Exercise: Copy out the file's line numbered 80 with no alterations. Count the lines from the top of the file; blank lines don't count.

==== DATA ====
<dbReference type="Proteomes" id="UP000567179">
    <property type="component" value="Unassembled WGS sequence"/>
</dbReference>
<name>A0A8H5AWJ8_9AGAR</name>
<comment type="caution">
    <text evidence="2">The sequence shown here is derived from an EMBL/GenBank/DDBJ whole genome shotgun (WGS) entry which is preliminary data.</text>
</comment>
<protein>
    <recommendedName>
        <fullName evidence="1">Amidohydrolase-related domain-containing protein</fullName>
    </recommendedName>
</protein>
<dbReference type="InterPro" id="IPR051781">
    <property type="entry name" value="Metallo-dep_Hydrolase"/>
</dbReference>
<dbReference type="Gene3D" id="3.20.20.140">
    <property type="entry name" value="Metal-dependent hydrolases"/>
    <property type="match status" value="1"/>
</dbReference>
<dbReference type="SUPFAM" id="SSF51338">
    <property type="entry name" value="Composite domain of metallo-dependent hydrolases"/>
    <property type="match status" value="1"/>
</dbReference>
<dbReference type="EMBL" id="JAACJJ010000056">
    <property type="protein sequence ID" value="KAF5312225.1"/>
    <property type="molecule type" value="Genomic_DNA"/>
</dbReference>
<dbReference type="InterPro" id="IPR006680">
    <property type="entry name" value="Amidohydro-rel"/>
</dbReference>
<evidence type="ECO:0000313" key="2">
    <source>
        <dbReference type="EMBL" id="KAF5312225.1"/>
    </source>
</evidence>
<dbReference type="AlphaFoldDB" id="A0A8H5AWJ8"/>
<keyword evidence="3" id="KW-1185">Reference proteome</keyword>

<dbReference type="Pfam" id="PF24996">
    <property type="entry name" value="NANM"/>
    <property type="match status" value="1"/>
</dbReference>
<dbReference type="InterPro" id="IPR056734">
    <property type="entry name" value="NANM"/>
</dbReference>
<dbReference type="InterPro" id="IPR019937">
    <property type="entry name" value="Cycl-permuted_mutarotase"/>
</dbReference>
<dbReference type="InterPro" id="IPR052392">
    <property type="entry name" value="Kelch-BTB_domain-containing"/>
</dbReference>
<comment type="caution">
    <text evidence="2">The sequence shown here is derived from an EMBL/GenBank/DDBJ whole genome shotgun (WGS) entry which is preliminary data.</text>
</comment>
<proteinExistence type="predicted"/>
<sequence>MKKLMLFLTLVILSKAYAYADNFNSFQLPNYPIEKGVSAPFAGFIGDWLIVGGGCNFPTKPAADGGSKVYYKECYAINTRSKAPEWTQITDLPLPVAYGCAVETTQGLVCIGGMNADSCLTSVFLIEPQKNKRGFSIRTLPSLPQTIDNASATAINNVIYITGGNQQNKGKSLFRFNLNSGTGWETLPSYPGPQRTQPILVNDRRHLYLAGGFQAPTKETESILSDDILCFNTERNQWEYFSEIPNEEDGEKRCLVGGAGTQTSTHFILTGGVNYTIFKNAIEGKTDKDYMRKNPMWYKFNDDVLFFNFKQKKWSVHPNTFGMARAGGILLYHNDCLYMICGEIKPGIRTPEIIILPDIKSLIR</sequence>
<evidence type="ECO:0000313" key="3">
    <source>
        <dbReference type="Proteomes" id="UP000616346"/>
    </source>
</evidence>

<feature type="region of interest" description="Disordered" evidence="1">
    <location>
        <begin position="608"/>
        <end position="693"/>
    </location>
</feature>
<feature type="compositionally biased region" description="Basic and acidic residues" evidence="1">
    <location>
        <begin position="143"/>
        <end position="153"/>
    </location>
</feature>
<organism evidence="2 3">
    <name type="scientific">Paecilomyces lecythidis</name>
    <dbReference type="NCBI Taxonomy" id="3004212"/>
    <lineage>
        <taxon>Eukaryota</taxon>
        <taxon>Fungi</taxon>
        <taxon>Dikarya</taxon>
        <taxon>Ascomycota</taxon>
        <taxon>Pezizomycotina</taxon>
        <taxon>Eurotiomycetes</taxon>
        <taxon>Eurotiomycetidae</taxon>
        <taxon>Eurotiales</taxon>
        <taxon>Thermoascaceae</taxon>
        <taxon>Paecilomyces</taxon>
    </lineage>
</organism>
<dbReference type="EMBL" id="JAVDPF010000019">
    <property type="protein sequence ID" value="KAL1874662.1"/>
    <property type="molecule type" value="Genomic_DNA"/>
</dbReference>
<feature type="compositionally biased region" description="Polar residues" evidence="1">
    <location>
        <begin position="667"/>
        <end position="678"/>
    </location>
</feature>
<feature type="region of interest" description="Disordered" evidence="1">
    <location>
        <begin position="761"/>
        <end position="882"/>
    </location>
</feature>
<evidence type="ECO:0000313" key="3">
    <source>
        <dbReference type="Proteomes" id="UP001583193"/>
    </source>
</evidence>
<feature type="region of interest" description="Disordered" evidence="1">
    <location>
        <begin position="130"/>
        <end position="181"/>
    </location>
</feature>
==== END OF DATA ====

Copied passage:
        <taxon>Ascomycota</taxon>